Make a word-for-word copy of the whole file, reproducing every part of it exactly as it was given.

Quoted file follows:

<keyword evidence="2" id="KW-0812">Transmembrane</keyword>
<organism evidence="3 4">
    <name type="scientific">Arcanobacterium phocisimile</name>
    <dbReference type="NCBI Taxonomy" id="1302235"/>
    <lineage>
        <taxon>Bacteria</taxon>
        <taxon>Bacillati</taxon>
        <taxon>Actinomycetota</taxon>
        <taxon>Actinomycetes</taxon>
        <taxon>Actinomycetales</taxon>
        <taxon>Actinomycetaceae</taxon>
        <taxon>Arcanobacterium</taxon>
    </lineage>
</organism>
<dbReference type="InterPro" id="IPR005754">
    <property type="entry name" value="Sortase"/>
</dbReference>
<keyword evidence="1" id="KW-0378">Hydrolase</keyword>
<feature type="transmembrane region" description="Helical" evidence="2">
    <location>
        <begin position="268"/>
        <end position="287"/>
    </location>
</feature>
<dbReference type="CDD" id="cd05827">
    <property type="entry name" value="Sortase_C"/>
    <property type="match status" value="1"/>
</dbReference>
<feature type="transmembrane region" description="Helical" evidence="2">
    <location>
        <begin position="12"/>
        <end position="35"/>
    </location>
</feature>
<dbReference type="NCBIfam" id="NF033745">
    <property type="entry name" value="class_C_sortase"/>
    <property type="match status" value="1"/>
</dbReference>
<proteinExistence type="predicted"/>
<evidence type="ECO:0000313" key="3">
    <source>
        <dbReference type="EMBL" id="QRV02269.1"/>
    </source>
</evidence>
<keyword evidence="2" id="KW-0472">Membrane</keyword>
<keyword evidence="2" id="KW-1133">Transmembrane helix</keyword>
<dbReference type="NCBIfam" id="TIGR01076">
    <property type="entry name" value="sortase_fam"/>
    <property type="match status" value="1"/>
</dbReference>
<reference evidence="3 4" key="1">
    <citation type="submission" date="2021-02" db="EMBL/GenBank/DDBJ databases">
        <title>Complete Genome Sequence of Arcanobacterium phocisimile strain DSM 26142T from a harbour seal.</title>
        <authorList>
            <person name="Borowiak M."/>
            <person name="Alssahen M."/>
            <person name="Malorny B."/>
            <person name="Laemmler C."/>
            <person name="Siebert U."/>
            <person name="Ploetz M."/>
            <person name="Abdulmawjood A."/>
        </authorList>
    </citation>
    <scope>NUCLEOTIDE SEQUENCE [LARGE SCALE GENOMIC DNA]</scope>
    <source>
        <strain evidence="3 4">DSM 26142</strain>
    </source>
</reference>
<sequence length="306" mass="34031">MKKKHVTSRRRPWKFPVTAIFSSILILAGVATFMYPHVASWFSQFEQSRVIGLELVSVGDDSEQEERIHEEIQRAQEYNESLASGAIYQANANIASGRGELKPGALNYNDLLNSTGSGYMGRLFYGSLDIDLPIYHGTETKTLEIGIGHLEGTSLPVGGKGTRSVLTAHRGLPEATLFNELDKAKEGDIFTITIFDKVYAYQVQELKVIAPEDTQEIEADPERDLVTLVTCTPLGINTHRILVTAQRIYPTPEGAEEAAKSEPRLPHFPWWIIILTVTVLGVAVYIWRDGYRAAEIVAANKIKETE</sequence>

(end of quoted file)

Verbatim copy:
<keyword evidence="2" id="KW-0812">Transmembrane</keyword>
<organism evidence="3 4">
    <name type="scientific">Arcanobacterium phocisimile</name>
    <dbReference type="NCBI Taxonomy" id="1302235"/>
    <lineage>
        <taxon>Bacteria</taxon>
        <taxon>Bacillati</taxon>
        <taxon>Actinomycetota</taxon>
        <taxon>Actinomycetes</taxon>
        <taxon>Actinomycetales</taxon>
        <taxon>Actinomycetaceae</taxon>
        <taxon>Arcanobacterium</taxon>
    </lineage>
</organism>
<dbReference type="InterPro" id="IPR005754">
    <property type="entry name" value="Sortase"/>
</dbReference>
<keyword evidence="1" id="KW-0378">Hydrolase</keyword>
<feature type="transmembrane region" description="Helical" evidence="2">
    <location>
        <begin position="268"/>
        <end position="287"/>
    </location>
</feature>
<dbReference type="CDD" id="cd05827">
    <property type="entry name" value="Sortase_C"/>
    <property type="match status" value="1"/>
</dbReference>
<feature type="transmembrane region" description="Helical" evidence="2">
    <location>
        <begin position="12"/>
        <end position="35"/>
    </location>
</feature>
<dbReference type="NCBIfam" id="NF033745">
    <property type="entry name" value="class_C_sortase"/>
    <property type="match status" value="1"/>
</dbReference>
<proteinExistence type="predicted"/>
<evidence type="ECO:0000313" key="3">
    <source>
        <dbReference type="EMBL" id="QRV02269.1"/>
    </source>
</evidence>
<keyword evidence="2" id="KW-0472">Membrane</keyword>
<keyword evidence="2" id="KW-1133">Transmembrane helix</keyword>
<dbReference type="NCBIfam" id="TIGR01076">
    <property type="entry name" value="sortase_fam"/>
    <property type="match status" value="1"/>
</dbReference>
<reference evidence="3 4" key="1">
    <citation type="submission" date="2021-02" db="EMBL/GenBank/DDBJ databases">
        <title>Complete Genome Sequence of Arcanobacterium phocisimile strain DSM 26142T from a harbour seal.</title>
        <authorList>
            <person name="Borowiak M."/>
            <person name="Alssahen M."/>
            <person name="Malorny B."/>
            <person name="Laemmler C."/>
            <person name="Siebert U."/>
            <person name="Ploetz M."/>
            <person name="Abdulmawjood A."/>
        </authorList>
    </citation>
    <scope>NUCLEOTIDE SEQUENCE [LARGE SCALE GENOMIC DNA]</scope>
    <source>
        <strain evidence="3 4">DSM 26142</strain>
    </source>
</reference>
<sequence length="306" mass="34031">MKKKHVTSRRRPWKFPVTAIFSSILILAGVATFMYPHVASWFSQFEQSRVIGLELVSVGDDSEQEERIHEEIQRAQEYNESLASGAIYQANANIASGRGELKPGALNYNDLLNSTGSGYMGRLFYGSLDIDLPIYHGTETKTLEIGIGHLEGTSLPVGGKGTRSVLTAHRGLPEATLFNELDKAKEGDIFTITIFDKVYAYQVQELKVIAPEDTQEIEADPERDLVTLVTCTPLGINTHRILVTAQRIYPTPEGAEEAAKSEPRLPHFPWWIIILTVTVLGVAVYIWRDGYRAAEIVAANKIKETE</sequence>